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The “Face” of The Web is Secretly Your Best Friend

Think about all the functions you perform in your daily tasks. How many of them require the use of the internet? It’s easy to forget how lucky we are to be living in an age where the entire cataloged history of human information is available at the touch of a finger. Accessing the internet may seem like a simple task on the surface, but there are many technologies working in tandem to ensure that your devices are able to communicate. One core piece of this puzzle is the web browser.

Google Chrome, Mozilla Firefox, Microsoft Edge, and Apple’s Safari are the most popular browsers by market share (read: number of global users) with Chrome specifically leading the pack at an estimated 65.3% share and each come with their own pros, features and idiosyncrasies. Regardless of which you choose to use, they all follow a similar design paradigm which is ever evolving to keep up with new advances in computing technology.

Simplified, a web browser functions by interpreting code and displaying associated web content, which includes everything from text and images to videos and interactive elements. When a user enters a web address (i.e. https://www.collierclerk.com) or clicks on a link (typically blue highlighted text), the browser sends a request to a web server (another computer with software designed to handle web-based requests), which then retrieves the requested content and sends it back to the browser. The browser then processes the content and displays it on the user’s screen, allowing for viewing and interaction. To achieve this functionality, modern browsers rely on their rendering engine, which interprets HTML, CSS, and JavaScript code to display web pages correctly. Without this rendering process, every “page” on a website would look like raw code which would NOT be very helpful or pleasant to the average user. Additionally, browsers may include features such as bookmarks, history, and extensions to enhance the user experience. However, these are not requirements for a browser to be classified as one, and many esoteric examples exist, including the text-only browser (aptly named) Links.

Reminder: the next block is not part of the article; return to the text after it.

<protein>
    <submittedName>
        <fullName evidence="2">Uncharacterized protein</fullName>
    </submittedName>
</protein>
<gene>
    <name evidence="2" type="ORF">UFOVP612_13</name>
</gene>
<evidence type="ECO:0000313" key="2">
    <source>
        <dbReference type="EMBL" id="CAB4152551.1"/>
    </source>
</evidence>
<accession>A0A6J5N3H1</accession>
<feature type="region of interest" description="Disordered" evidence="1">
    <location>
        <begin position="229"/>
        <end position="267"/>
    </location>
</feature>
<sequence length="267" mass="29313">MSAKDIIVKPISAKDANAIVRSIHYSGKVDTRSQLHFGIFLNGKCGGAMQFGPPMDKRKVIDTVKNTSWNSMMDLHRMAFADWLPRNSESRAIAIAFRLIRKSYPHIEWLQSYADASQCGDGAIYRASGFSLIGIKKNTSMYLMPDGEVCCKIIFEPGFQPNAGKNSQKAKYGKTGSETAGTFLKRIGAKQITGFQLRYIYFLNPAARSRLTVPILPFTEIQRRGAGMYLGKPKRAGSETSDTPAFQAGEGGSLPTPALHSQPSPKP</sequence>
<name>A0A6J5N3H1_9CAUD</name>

Here at the Clerk’s Office our IT team provides our employees and customers with Microsoft Edge as the primary browser of choice due to its tight integration with the rest of the Microsoft software ecosystem which powers many businesses globally, including ours! Having the latest core browser technologies allows our teams to ensure high degrees of security and reliability for the various web-based systems that we provide to the public including access to Court Case information, Official Records archives, and passport information. Evergreen tasks like rapid email management, calendaring, virtual meetings, and general information access also benefit from the speed and compatibility of using the latest browsers.

Much like in your daily life, browsers have evolved alongside the internet and shape the way we interact with information on a global scale. Arguably they are one of the most important pieces of software to have on any computing device as more traditional software functionality is being re-written for a web-first environment.

Download the full April 2024 Newsletter here.